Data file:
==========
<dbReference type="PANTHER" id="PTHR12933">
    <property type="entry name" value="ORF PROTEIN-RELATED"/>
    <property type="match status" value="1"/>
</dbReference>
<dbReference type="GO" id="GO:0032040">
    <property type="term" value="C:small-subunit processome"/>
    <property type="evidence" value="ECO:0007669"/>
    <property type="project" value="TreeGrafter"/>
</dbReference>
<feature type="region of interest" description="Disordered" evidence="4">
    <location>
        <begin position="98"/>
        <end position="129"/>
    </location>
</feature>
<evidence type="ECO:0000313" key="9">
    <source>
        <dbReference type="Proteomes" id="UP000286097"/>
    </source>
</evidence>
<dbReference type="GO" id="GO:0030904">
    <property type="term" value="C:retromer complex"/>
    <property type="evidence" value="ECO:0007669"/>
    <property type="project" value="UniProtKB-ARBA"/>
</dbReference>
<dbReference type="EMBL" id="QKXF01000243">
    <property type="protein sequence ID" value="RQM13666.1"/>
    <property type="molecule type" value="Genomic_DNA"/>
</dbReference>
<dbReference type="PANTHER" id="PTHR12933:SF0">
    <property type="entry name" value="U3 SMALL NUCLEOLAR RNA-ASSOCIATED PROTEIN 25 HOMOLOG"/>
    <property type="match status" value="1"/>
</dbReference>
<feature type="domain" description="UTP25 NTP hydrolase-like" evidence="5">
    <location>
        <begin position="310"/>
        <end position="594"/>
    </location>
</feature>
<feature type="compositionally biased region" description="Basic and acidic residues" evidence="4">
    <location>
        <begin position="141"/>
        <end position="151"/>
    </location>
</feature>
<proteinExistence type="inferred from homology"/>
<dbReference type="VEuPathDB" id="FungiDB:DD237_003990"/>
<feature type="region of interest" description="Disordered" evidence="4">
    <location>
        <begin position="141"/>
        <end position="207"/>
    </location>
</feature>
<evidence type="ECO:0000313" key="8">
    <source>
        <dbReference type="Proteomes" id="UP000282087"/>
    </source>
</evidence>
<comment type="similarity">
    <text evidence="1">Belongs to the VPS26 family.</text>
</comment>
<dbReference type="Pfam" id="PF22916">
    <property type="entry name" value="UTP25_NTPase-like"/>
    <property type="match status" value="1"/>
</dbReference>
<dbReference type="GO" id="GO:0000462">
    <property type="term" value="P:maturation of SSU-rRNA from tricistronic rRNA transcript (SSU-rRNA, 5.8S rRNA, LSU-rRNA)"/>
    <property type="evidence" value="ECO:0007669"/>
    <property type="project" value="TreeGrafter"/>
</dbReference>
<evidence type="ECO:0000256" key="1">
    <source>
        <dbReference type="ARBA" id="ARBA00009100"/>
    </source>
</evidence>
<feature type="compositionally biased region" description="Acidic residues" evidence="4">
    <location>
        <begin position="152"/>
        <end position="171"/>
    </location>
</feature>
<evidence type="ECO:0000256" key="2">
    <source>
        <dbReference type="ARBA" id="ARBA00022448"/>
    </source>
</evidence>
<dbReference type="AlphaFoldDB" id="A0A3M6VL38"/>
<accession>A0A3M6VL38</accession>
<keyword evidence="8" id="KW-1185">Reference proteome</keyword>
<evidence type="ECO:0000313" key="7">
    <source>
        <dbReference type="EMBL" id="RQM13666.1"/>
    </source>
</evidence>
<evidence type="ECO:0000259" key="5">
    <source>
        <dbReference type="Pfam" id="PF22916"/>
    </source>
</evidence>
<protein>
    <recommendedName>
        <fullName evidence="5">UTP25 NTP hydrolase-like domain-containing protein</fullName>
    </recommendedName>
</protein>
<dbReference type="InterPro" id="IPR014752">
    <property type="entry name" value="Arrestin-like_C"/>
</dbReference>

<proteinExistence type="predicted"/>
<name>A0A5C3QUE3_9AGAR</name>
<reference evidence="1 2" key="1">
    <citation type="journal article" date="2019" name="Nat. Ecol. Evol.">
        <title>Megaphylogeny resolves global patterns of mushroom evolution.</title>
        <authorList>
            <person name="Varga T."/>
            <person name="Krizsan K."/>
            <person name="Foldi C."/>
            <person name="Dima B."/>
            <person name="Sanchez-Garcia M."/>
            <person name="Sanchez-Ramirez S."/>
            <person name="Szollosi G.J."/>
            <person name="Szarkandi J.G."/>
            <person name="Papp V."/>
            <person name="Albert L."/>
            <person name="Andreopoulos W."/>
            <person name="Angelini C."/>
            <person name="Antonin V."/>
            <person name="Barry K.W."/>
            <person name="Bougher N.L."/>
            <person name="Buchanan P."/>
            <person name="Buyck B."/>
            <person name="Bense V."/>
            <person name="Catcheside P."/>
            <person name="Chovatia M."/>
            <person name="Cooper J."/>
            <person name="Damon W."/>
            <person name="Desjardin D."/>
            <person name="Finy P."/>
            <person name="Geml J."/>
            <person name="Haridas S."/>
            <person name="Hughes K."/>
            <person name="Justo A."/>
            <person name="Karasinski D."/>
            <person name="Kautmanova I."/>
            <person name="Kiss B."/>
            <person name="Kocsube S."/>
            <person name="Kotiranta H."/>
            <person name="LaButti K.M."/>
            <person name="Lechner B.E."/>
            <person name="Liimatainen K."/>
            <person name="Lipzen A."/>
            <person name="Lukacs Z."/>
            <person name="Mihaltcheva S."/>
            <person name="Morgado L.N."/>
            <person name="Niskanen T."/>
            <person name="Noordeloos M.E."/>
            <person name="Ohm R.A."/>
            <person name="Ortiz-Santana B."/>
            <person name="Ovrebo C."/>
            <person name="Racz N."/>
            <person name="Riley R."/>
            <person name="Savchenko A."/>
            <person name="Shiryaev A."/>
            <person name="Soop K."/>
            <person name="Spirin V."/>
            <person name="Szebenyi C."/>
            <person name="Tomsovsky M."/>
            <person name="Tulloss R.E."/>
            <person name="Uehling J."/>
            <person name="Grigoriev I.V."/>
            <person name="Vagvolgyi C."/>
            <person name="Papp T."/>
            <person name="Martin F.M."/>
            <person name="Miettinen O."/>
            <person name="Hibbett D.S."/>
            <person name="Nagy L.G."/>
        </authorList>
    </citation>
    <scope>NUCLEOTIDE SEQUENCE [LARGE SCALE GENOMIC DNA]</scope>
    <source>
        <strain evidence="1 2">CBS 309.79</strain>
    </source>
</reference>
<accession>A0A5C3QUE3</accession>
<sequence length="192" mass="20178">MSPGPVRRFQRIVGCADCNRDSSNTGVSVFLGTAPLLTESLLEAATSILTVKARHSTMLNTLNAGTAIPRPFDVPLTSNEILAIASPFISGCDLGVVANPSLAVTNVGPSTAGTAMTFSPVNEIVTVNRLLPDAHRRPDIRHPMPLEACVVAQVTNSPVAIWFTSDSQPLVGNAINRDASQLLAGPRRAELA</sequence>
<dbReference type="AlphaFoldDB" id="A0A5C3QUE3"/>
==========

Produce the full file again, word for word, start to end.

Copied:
<dbReference type="PANTHER" id="PTHR12933">
    <property type="entry name" value="ORF PROTEIN-RELATED"/>
    <property type="match status" value="1"/>
</dbReference>
<dbReference type="GO" id="GO:0032040">
    <property type="term" value="C:small-subunit processome"/>
    <property type="evidence" value="ECO:0007669"/>
    <property type="project" value="TreeGrafter"/>
</dbReference>
<feature type="region of interest" description="Disordered" evidence="4">
    <location>
        <begin position="98"/>
        <end position="129"/>
    </location>
</feature>
<evidence type="ECO:0000313" key="9">
    <source>
        <dbReference type="Proteomes" id="UP000286097"/>
    </source>
</evidence>
<dbReference type="GO" id="GO:0030904">
    <property type="term" value="C:retromer complex"/>
    <property type="evidence" value="ECO:0007669"/>
    <property type="project" value="UniProtKB-ARBA"/>
</dbReference>
<dbReference type="EMBL" id="QKXF01000243">
    <property type="protein sequence ID" value="RQM13666.1"/>
    <property type="molecule type" value="Genomic_DNA"/>
</dbReference>
<dbReference type="PANTHER" id="PTHR12933:SF0">
    <property type="entry name" value="U3 SMALL NUCLEOLAR RNA-ASSOCIATED PROTEIN 25 HOMOLOG"/>
    <property type="match status" value="1"/>
</dbReference>
<feature type="domain" description="UTP25 NTP hydrolase-like" evidence="5">
    <location>
        <begin position="310"/>
        <end position="594"/>
    </location>
</feature>
<feature type="compositionally biased region" description="Basic and acidic residues" evidence="4">
    <location>
        <begin position="141"/>
        <end position="151"/>
    </location>
</feature>
<proteinExistence type="inferred from homology"/>
<dbReference type="VEuPathDB" id="FungiDB:DD237_003990"/>
<feature type="region of interest" description="Disordered" evidence="4">
    <location>
        <begin position="141"/>
        <end position="207"/>
    </location>
</feature>
<evidence type="ECO:0000313" key="8">
    <source>
        <dbReference type="Proteomes" id="UP000282087"/>
    </source>
</evidence>
<comment type="similarity">
    <text evidence="1">Belongs to the VPS26 family.</text>
</comment>
<dbReference type="Pfam" id="PF22916">
    <property type="entry name" value="UTP25_NTPase-like"/>
    <property type="match status" value="1"/>
</dbReference>
<dbReference type="GO" id="GO:0000462">
    <property type="term" value="P:maturation of SSU-rRNA from tricistronic rRNA transcript (SSU-rRNA, 5.8S rRNA, LSU-rRNA)"/>
    <property type="evidence" value="ECO:0007669"/>
    <property type="project" value="TreeGrafter"/>
</dbReference>
<evidence type="ECO:0000256" key="1">
    <source>
        <dbReference type="ARBA" id="ARBA00009100"/>
    </source>
</evidence>
<feature type="compositionally biased region" description="Acidic residues" evidence="4">
    <location>
        <begin position="152"/>
        <end position="171"/>
    </location>
</feature>
<evidence type="ECO:0000256" key="2">
    <source>
        <dbReference type="ARBA" id="ARBA00022448"/>
    </source>
</evidence>
<dbReference type="AlphaFoldDB" id="A0A3M6VL38"/>
<accession>A0A3M6VL38</accession>
<keyword evidence="8" id="KW-1185">Reference proteome</keyword>
<evidence type="ECO:0000313" key="7">
    <source>
        <dbReference type="EMBL" id="RQM13666.1"/>
    </source>
</evidence>
<evidence type="ECO:0000259" key="5">
    <source>
        <dbReference type="Pfam" id="PF22916"/>
    </source>
</evidence>
<protein>
    <recommendedName>
        <fullName evidence="5">UTP25 NTP hydrolase-like domain-containing protein</fullName>
    </recommendedName>
</protein>
<dbReference type="InterPro" id="IPR014752">
    <property type="entry name" value="Arrestin-like_C"/>
</dbReference>

<proteinExistence type="predicted"/>
<name>A0A5C3QUE3_9AGAR</name>
<reference evidence="1 2" key="1">
    <citation type="journal article" date="2019" name="Nat. Ecol. Evol.">
        <title>Megaphylogeny resolves global patterns of mushroom evolution.</title>
        <authorList>
            <person name="Varga T."/>
            <person name="Krizsan K."/>
            <person name="Foldi C."/>
            <person name="Dima B."/>
            <person name="Sanchez-Garcia M."/>
            <person name="Sanchez-Ramirez S."/>
            <person name="Szollosi G.J."/>
            <person name="Szarkandi J.G."/>
            <person name="Papp V."/>
            <person name="Albert L."/>
            <person name="Andreopoulos W."/>
            <person name="Angelini C."/>
            <person name="Antonin V."/>
            <person name="Barry K.W."/>
            <person name="Bougher N.L."/>
            <person name="Buchanan P."/>
            <person name="Buyck B."/>
            <person name="Bense V."/>
            <person name="Catcheside P."/>
            <person name="Chovatia M."/>
            <person name="Cooper J."/>
            <person name="Damon W."/>
            <person name="Desjardin D."/>
            <person name="Finy P."/>
            <person name="Geml J."/>
            <person name="Haridas S."/>
            <person name="Hughes K."/>
            <person name="Justo A."/>
            <person name="Karasinski D."/>
            <person name="Kautmanova I."/>
            <person name="Kiss B."/>
            <person name="Kocsube S."/>
            <person name="Kotiranta H."/>
            <person name="LaButti K.M."/>
            <person name="Lechner B.E."/>
            <person name="Liimatainen K."/>
            <person name="Lipzen A."/>
            <person name="Lukacs Z."/>
            <person name="Mihaltcheva S."/>
            <person name="Morgado L.N."/>
            <person name="Niskanen T."/>
            <person name="Noordeloos M.E."/>
            <person name="Ohm R.A."/>
            <person name="Ortiz-Santana B."/>
            <person name="Ovrebo C."/>
            <person name="Racz N."/>
            <person name="Riley R."/>
            <person name="Savchenko A."/>
            <person name="Shiryaev A."/>
            <person name="Soop K."/>
            <person name="Spirin V."/>
            <person name="Szebenyi C."/>
            <person name="Tomsovsky M."/>
            <person name="Tulloss R.E."/>
            <person name="Uehling J."/>
            <person name="Grigoriev I.V."/>
            <person name="Vagvolgyi C."/>
            <person name="Papp T."/>
            <person name="Martin F.M."/>
            <person name="Miettinen O."/>
            <person name="Hibbett D.S."/>
            <person name="Nagy L.G."/>
        </authorList>
    </citation>
    <scope>NUCLEOTIDE SEQUENCE [LARGE SCALE GENOMIC DNA]</scope>
    <source>
        <strain evidence="1 2">CBS 309.79</strain>
    </source>
</reference>
<accession>A0A5C3QUE3</accession>
<sequence length="192" mass="20178">MSPGPVRRFQRIVGCADCNRDSSNTGVSVFLGTAPLLTESLLEAATSILTVKARHSTMLNTLNAGTAIPRPFDVPLTSNEILAIASPFISGCDLGVVANPSLAVTNVGPSTAGTAMTFSPVNEIVTVNRLLPDAHRRPDIRHPMPLEACVVAQVTNSPVAIWFTSDSQPLVGNAINRDASQLLAGPRRAELA</sequence>
<dbReference type="AlphaFoldDB" id="A0A5C3QUE3"/>